As UX professionals, it's our job to make sure that the most useful, engaging features of our apps and products aren't just easy to use, but intuitive, too. Far too many apps conceal otherwise-useful features and tools behind illogical design choices or lazy conventions, making them needlessly harder to use.

However, it's also our job to push the boundaries of design and create genuinely innovative experiences for our users. So how do we balance intuition with innovation when it comes to feature discovery?

Tooltips, that's how.

Tooltips are an invaluable tool for UX designers. They allow us to gently guide our users through compelling and rewarding UX onboarding flows, highlight useful features that users might otherwise overlook, and demonstrate how to get the most out of our products and applications.

In this post, we'll be looking at three examples of how tooltips can help you make feature discovery not just intuitive, but fun. By the time you're done reading this post, hopefully you'll have some ideas of your own for how to leverage tooltips in your designs and products. But first, let's talk briefly about what tooltips are.

What Are Tooltips?

Tooltips are a type of in-app messaging pattern that highlight a product's features or functionality by drawing the user's attention to the feature in question. Oftentimes, tooltips are presented as self-contained, on-screen messages that appear when a user hovers their mouse cursor (or finger, in the case of mobile apps) over an application's various navigational elements in the user interface (UI).

One reason why tooltips are so useful—and have become so ubiquitous—is that they can draw attention to specific features of a product without disrupting the flow of using the app. This allows UX designers to draw users' attention to individual features without having to design entire onboarding experiences or user flows around explanations of how to use those features or cluttering the UI with extraneous icons or menus. You can build tooltips in house, or use a tool like Chameleon to design and deploy them, code-free.

So, now we know a little more about tooltips and what they're for, let's take a look at some in the wild.


Facebook's UI has changed enormously in recent years. It may have retained its dark-blue color palette (chosen due to the color blue's connotations of security and trustworthiness), but little else remains of Facebook's earlier incarnations. As the largest social media platform in the world, Facebook is constantly experimenting with new features, all of which require at least some introduction and explanation.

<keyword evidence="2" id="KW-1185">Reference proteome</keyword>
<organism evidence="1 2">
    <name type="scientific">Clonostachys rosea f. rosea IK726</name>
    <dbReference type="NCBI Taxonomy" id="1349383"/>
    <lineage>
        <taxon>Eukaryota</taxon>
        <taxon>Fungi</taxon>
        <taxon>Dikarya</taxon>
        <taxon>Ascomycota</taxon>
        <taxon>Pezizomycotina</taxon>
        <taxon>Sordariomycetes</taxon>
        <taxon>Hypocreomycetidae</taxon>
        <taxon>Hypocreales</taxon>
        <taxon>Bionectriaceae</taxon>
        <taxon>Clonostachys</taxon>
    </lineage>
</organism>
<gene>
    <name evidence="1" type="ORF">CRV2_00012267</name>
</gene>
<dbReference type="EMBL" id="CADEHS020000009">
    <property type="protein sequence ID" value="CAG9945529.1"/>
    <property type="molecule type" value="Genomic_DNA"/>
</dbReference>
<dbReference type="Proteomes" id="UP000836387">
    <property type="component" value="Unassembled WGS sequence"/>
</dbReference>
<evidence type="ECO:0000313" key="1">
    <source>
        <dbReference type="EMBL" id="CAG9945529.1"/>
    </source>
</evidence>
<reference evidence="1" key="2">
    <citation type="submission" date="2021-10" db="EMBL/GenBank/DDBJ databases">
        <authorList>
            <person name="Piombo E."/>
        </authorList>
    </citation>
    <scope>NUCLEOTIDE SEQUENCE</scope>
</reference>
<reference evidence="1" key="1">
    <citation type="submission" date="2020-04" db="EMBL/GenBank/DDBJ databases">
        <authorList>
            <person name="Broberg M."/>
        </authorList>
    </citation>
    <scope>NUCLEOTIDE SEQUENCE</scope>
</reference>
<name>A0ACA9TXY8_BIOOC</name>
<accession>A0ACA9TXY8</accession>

Enter the humble tooltip.

In the figure below, you can see how Facebook first introduced the ability for users to download photo albums uploaded to the platform:

One of the most underrated aspects of tooltips is how they can not only draw users' attention to new features, as in the example above, but they also help users learn about general design conventions found elsewhere on the site or in the app. The photo-download example above shows users how to download albums of images they've uploaded to Facebook, but it also teaches Facebook users that the gear icon is how to access the settings of a page or feature.

As a strongly data-driven company, it didn't take Facebook long to optimize and refine its tooltips themselves, but the ways in which Facebook uses them have remained largely similar. The examples below both highlight new features, but do so in a seamless, non-intrusive way.

The tooltip below shows users how to add video to a comment on somebody else's post—that's it. Just a quick pointer about a new icon visible in the comment field, and the user can get on with composing their comment:

Here's another example from Facebook, showing users how to add digital stickers to their photos. This tooltip is a little larger than the one above, but it's still pretty compact and doesn't get in the way of any core functionality or navigational elements:

All three of the tooltip examples above have one thing in common: Facebook uses them to draw attention to—and drive adoption of—new features. They're a quick and easy way of highlighting new functionality and showing users how to accomplish a task without being overly disruptive.